by Austin Bay
July 14, 2004
Does "agricultural terrorism" pose a real threat?
The answer is yes, and not only to the United States and the rest of North America, but to the entire planet.
Agro-terror, closely associated with other forms of "bio-terror," illustrates just how difficult it is to passively defend against terror assaults.
Terror attacks on food resources and production obviously threaten farm animals, plants and the food supply chain, but agro-terror is also economic terror.
Britain's bout with Foot and Mouth Disease (FMD), which began in February 2001, pre-dated 9-11, but it's an object lesson for Al Qaeda. FMD attacks hooved animals (it used to be known as Hoof and Mouth disease). Ultimately, Britain had a few thousand confirmed FMD cases, but nearly 3 million animals were destroyed in an effort to contain the epidemic.
Texas Commissioner of Agriculture Susan Combs told me she knows the livestock sector is particularly vulnerable to terrorists spreading a disease like FMD. "An attack like that," Combs said, "is an economic catastrophe. Like the situation in Britain, it's not just the individual infected animal you have to slaughter. There's a ripple effect, from the threat of the epidemic." Combs said sheep and pigs, as well as cattle, are vulnerable. "These are huge industries in this country."
Combs and other ag experts have participated in exercises -- "wargames," she said -- that have examined potential biological and economic effects. "At first there's a direct impact on the immediate region, where the disease is first detected, even in one animal." But, the gaming indicated "in a matter of several days we could have breakouts of virus (like FMD), over a multi-state area."
As for economic damage: "One outbreak we wargamed began in a tiny Texas town. Given the ripple effect, the initial economic cost was 50 to 100 million dollars. I don't think that figure captured real costs. In reality, it would be much higher."
I have to note that one of Combs' three sons deploys to Iraq late this summer with his Marine Corps Reserve unit, 1st Battalion/23rd Marines.
One cost of agro-terror that is difficult to estimate in dollars is loss of public confidence in the food supply. Panic occurs, prices spike, fear spreads.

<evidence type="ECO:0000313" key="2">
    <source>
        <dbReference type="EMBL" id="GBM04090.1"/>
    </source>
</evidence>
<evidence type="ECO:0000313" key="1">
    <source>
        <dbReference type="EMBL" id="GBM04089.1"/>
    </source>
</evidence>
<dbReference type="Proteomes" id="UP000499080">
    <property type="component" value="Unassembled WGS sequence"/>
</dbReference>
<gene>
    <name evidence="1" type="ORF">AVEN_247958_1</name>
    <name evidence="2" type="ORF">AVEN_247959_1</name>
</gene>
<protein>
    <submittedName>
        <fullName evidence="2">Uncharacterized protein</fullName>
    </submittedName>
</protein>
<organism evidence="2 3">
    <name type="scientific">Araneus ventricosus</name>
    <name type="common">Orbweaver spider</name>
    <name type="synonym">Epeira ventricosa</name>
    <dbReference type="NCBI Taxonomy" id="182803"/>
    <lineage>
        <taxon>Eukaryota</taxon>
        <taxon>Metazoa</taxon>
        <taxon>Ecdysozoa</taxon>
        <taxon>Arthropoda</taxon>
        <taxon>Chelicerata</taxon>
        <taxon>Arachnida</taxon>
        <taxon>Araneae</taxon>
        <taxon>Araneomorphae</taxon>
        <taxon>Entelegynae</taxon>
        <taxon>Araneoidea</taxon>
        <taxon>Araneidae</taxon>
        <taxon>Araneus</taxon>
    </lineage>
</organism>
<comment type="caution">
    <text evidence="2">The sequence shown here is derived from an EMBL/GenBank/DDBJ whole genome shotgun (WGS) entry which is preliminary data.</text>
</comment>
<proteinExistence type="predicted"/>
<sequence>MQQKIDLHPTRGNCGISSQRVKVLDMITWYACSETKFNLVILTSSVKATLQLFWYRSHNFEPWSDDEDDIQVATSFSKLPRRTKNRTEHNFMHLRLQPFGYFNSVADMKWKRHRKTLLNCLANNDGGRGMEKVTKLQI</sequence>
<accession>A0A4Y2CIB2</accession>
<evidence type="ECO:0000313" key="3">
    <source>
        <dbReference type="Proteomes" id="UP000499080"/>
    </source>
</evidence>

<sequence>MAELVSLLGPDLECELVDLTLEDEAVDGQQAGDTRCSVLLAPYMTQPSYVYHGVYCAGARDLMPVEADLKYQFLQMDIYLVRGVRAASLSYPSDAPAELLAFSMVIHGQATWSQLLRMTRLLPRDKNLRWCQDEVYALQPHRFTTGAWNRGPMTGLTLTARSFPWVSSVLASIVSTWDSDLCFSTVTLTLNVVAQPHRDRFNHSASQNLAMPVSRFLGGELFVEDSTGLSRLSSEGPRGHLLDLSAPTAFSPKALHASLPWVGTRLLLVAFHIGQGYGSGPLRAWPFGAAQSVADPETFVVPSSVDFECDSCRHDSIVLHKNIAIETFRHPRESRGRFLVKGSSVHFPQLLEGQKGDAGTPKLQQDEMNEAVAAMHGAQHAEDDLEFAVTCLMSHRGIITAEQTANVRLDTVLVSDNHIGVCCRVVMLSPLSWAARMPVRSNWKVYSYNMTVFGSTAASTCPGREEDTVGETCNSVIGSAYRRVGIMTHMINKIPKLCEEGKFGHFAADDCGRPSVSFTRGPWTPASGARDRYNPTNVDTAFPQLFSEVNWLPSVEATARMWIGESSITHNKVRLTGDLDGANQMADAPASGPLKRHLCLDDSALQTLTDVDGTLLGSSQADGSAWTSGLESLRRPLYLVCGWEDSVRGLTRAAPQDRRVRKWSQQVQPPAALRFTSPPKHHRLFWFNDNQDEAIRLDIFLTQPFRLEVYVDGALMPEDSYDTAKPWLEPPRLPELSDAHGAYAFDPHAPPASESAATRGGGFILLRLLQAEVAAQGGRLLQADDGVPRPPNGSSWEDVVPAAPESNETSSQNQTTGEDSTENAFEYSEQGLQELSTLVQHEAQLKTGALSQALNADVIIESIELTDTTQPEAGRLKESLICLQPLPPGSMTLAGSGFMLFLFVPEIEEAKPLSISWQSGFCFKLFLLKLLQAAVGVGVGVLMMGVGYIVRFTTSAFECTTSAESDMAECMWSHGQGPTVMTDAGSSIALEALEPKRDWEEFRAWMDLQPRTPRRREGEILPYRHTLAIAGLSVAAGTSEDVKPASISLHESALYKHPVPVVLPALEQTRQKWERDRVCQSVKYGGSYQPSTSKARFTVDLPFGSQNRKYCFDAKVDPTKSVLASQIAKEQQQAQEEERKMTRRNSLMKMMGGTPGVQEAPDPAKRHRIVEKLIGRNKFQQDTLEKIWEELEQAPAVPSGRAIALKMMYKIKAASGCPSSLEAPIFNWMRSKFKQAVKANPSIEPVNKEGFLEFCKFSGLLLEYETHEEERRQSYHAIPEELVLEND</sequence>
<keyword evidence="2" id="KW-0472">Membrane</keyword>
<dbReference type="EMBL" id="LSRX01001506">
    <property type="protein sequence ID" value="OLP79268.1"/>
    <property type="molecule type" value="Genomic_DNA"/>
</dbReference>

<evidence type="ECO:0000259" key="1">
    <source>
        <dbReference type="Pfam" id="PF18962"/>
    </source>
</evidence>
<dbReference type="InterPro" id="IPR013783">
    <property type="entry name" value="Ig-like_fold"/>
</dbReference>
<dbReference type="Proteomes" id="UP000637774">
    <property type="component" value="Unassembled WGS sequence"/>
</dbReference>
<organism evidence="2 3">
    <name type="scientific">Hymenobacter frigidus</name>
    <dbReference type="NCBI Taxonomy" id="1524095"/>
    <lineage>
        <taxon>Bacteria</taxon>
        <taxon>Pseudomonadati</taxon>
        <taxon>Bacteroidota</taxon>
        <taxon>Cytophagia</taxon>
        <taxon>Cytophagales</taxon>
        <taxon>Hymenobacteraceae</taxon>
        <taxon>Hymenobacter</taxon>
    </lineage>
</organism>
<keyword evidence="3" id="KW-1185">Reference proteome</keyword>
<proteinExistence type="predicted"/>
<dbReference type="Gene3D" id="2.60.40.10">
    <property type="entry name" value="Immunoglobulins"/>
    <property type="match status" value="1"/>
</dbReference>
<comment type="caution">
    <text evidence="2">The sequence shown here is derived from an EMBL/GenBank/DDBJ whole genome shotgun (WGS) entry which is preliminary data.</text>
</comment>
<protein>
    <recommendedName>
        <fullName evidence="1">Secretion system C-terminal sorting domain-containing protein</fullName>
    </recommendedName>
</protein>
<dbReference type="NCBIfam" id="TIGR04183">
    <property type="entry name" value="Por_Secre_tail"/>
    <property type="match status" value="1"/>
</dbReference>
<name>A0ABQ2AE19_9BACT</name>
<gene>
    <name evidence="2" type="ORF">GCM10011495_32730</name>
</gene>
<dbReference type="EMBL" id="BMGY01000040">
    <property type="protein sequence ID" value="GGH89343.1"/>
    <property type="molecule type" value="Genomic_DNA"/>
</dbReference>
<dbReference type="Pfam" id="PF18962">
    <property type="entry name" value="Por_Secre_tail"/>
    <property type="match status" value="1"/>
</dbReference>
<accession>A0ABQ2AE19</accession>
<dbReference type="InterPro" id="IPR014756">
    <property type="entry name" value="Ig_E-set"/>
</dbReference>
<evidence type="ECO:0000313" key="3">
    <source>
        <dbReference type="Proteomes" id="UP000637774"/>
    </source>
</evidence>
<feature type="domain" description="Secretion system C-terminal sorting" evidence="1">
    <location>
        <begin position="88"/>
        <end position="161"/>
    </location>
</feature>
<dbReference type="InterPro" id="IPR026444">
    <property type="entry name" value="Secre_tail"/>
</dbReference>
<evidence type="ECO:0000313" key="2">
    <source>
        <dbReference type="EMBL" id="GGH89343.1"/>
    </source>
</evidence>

Attacks on crops are as old as war itself -- Romans salted Carthaginian fields. The United States researched pathogens in World War II that would wither Japanese rice fields (no, they were never used). The Soviet Union had several bio-weapon programs specifically aimed at food crops. Ken Alibek, a Russian scientist who has written extensively about Soviet programs, documented research into bacteria and viruses "designed" to attack wheat, rice and corn. Here's the scenario, straight out of a bad spy thriller, but one that occupies the very real world minds of counter-terror cops tasked with thwarting bio-attacks: an out of work ex-Soviet scientist sells a virus to an Al Qaeda operative.
For economic, political and social advantage, people, cash and information flow more freely over contemporary borders -- but so can microbes. It's ironic: The speed of modern transport and the breadth of trade increases the threat of an ancient scourge, epidemic disease. Cattle feedlots, with up to 10,000 animals packed into a small space, are undeniably a target.
At a homeland defense conference held in February 2000 --another example of pre-9/11 insight -- RAND scholar Dr. Peter Chalk argued that the possibility that a "highly valuable commodity might somehow be deliberately sabotaged ... is something that the majority of people simply do not consider, let alone demand action against. ... It is only in those rare cases where the daily lives of individuals have been directly affected by crop and livestock disasters ... that we begin to see the stirrings of any public appreciation for the susceptibility of agricultural produce."
Chalk added: "Weaponizing" biological agents to destroy agricultural animals is a far easier process than creating munitions designed to kill hundreds of people." Bio-warfare "against human beings requires at least a limited knowledge of microbiology. However, this is not the case with livestock-disease delivery, which is, by comparison, relatively low tech."
Regulatory inspections of ag products entering the United States offers the slimmest of protections against agro-terror. Preventing agro-terror requires an in-depth police effort that has not yet begun.